The end portions of the casing l are filled with sand 23 and a central portion is filled with bauxite 24. The bauxite is preferably powdered and the sand is preferably a fine grained, cutting sand. When the fuse link ruptures, it has been found that the rupturing of the fuse link almost always occurs centrally thereof. It has been found also that when the acrylic plastic plug is subjected to the action of the arc, that it is discolored and such discoloration is easily perceptible from the outside of the device since the plug I9, 21 is clear and transparent. In this way the condition of the fuse link can always be observed from theoutside of the opaque casing i.
It has also been found that when the fuse link is ruptured, the sand 23 provides expansion chambers and a very extensive condensing surface for the gases. Also it has been found that the bauxite liberates a quantity of water vapor which assists in chilling the sand and extinguishing the arc. Consequently, the pressure within the closed cartridge type fuse does not rise to a dangerous extent, even on heavy overloads.
It will be seen that a simple type of cartridge type fuse construction has been provided by this invention which is eminently practical and which, although the casing is formed of opaque material,
nevertheless is provided with discolorable transparent means which allows for external inspection with consequent determination of the condition of the fuse link.
It is intended that whenever one of these fuse devices blows, that it shall be removed and a new cartridge fuse substituted therefor.
Although this invention has been described in considerable detail, it is to be understood that such description is intended as illustrative rather than limiting, as the invention may be variously embodied and is to be interpreted as claimed.
I claim: a
1. A cartridge type fuse construction comprising a tubular outer casing of opaque material having an opening intermediate its ends, terminals adjacent opposite ends of said outer casing, a ceramic supporting element located within said outer casing, a fuse link wrapped about said ceramic supporting element, a transparent plug screwed into said opening and a clear acrylic plastic element located adjacent said plug and held by said plug in close proximity to said fuse link.
2. A cartridge type fuse construction comprising a tubular outer casing of opaque material having an opening intermediate its ends, terminals adjacent opposite ends of said outer casing, a ceramic supporting element located within said outer casing, a fuse link wrapped about said ceramic supporting element, a transparent plug screwed into said opening, and a clear acrylic plastic element located adjacent said plug and held by said plug in close proximity to said fuse link, said ceramic supporting element having a notch opposite said plastic element arranged to position a part of said fuse link in immediate proximity to said plastic element.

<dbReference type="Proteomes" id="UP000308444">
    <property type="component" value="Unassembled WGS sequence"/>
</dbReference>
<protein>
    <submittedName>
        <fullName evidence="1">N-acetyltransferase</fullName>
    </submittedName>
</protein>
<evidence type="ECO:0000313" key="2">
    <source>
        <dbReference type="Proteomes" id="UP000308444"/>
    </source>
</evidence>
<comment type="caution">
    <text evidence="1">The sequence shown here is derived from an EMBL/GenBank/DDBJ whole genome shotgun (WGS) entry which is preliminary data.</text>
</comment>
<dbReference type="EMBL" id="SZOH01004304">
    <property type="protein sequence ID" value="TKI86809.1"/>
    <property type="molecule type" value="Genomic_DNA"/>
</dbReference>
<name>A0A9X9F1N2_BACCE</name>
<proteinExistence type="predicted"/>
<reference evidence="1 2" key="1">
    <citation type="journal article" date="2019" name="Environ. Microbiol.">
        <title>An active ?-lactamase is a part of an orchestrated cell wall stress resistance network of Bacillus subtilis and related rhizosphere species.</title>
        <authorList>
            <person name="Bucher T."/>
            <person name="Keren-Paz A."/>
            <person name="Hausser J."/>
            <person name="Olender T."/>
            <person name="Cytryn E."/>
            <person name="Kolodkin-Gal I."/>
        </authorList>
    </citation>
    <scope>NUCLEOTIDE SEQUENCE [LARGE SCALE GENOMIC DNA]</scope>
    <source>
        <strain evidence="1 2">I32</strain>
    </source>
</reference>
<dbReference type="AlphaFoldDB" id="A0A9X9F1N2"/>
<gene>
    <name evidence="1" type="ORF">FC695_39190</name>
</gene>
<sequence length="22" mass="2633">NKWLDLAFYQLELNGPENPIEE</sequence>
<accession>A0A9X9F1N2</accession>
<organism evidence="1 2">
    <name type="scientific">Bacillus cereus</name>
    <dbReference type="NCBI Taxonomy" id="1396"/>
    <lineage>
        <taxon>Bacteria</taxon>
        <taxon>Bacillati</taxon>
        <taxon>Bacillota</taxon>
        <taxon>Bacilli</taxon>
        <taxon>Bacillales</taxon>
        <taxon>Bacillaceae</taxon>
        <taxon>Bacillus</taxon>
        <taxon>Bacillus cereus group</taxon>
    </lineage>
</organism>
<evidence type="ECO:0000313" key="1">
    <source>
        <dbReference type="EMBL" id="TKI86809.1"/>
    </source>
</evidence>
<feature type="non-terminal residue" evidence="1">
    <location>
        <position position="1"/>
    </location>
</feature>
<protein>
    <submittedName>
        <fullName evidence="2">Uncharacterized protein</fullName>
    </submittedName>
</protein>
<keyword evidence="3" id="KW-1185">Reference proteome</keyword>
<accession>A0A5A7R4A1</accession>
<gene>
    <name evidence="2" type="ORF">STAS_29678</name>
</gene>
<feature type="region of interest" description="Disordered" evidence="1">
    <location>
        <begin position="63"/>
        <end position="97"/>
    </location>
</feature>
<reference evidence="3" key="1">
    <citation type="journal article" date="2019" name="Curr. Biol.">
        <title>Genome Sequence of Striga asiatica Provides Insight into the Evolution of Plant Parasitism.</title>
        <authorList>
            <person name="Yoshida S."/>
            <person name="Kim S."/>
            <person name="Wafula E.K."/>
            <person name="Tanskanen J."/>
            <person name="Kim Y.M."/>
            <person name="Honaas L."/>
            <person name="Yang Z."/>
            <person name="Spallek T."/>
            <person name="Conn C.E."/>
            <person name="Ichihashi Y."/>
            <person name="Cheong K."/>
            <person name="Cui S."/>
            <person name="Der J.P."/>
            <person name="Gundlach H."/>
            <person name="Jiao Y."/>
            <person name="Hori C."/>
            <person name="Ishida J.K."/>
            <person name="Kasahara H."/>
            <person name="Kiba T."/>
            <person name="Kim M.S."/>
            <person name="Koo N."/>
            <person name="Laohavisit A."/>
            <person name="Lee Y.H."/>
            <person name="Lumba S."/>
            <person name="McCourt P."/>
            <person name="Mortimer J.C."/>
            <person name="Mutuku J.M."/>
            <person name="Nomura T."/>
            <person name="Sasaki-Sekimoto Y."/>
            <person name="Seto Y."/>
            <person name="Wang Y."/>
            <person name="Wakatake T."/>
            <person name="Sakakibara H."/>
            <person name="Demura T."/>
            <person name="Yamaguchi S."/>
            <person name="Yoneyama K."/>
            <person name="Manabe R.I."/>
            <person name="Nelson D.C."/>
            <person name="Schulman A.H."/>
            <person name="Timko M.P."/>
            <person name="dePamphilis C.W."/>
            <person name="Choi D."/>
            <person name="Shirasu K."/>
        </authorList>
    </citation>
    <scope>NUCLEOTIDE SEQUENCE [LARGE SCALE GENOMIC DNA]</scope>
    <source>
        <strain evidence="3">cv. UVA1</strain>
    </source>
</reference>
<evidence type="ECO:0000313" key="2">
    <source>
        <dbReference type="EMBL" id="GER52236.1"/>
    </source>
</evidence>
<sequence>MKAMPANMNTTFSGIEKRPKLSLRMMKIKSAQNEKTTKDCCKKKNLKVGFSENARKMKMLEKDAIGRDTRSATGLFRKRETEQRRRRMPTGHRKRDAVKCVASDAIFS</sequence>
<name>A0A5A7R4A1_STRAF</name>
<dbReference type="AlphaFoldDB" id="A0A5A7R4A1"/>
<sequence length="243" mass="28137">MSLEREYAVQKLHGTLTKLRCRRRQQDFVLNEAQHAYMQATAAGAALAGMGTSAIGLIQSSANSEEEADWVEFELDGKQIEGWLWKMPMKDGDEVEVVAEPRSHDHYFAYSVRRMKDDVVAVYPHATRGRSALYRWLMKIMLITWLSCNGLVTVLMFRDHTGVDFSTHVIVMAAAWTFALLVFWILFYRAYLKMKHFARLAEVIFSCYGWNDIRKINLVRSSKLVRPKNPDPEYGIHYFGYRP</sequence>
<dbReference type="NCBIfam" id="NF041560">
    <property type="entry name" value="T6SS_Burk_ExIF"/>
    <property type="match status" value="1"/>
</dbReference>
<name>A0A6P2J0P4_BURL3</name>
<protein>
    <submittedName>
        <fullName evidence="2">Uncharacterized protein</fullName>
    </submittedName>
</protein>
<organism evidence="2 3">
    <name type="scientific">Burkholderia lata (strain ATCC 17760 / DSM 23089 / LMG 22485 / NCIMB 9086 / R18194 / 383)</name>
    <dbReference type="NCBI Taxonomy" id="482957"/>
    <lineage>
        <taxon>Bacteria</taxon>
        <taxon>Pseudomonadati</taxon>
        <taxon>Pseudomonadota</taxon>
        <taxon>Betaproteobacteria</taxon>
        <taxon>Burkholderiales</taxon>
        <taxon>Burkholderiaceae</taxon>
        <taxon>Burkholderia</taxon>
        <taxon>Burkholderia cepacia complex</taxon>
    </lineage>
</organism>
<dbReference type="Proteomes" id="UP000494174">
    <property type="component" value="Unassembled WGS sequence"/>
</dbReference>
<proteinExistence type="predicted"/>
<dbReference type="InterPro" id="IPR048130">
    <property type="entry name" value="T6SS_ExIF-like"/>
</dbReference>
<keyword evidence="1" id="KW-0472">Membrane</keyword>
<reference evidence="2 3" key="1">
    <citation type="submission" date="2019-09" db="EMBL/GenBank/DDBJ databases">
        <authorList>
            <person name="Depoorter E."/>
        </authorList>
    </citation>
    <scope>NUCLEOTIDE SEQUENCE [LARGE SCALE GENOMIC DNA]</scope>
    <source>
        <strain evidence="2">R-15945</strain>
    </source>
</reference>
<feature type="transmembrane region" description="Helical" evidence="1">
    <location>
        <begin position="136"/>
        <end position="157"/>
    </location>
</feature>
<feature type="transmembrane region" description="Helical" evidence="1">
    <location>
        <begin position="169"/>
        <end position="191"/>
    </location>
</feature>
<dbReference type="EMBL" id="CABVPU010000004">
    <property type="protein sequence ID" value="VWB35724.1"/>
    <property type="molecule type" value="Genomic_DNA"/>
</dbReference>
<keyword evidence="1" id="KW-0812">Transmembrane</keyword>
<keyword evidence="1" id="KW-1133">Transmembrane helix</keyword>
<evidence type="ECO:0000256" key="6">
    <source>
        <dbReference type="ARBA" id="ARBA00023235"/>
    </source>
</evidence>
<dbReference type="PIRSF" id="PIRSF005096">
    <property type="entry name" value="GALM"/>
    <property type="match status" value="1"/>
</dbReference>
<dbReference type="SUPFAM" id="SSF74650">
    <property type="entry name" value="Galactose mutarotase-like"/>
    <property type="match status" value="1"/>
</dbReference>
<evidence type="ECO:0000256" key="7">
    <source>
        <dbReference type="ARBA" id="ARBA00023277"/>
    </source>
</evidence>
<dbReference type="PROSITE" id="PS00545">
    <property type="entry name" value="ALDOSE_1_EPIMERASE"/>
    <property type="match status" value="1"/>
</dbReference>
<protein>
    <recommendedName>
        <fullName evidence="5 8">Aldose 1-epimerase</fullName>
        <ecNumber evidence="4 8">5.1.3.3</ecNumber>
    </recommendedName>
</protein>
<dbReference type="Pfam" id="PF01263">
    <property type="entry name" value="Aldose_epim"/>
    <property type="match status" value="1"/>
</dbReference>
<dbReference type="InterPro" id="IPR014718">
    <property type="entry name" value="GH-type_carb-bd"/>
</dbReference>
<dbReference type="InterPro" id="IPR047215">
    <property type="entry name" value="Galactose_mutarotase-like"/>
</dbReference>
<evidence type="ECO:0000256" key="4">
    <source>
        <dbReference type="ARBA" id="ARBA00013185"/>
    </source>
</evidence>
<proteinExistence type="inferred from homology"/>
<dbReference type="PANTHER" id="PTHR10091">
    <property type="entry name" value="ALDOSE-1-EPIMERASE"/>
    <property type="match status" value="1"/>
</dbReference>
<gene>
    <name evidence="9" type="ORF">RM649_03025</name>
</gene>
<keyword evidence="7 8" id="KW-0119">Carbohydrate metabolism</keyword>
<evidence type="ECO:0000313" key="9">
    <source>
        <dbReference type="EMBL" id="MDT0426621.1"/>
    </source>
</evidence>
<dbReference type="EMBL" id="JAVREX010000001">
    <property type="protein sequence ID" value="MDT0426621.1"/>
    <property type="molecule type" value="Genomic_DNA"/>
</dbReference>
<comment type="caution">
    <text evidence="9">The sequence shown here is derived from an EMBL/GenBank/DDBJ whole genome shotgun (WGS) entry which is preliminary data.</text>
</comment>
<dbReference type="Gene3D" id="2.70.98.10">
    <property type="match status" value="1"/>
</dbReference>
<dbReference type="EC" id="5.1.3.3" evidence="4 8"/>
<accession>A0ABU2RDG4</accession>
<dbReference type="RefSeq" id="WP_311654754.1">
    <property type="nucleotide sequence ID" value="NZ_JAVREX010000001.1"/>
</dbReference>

3. A cartridge type fuse construction comprising a tubular outer casing of opaque material having an opening intermediate its ends, terminals adjacent opposite ends of said outer casing, a ceramic supporting element located within said outer casing, a fuse link wrapped about said ceramic supporting element, a transparent plug screwed into said opening, a clear acrylic plastic element located adjacent said plug and held by said plug in close proximity to said fuse link, said ceramic supporting element having a notch opposite said plastic element arranged to position a part of said fuse link in immediate proximity to said plastic element, powdered bauxite located adjacent the sides of said plastic element and within said casing and surrounding said ceramic supporting element, and sand within said casing located on opposite sides of said bauxite and surrounding said ceramic element.
HENRY V. DRYER.
REFERENCES CITED The following references are of record in the file of this patent:
UNITED STATES PATENTS Number Name Date 636,379 Erikson Nov. 7, 1899 856,292 Phelps June 11, 1907 948,296 Schattner Feb. 1, 1910 1,033,754 Buchanan July 23, 1912 1,097,964 Banks May 26, 1914 1,140,953 Cole May 25, 1915 1,917,407 Tucker July 11, 1933 2,253,719 McMahon Aug. 26, 1941 2,442,216 Skeats May 25, 1948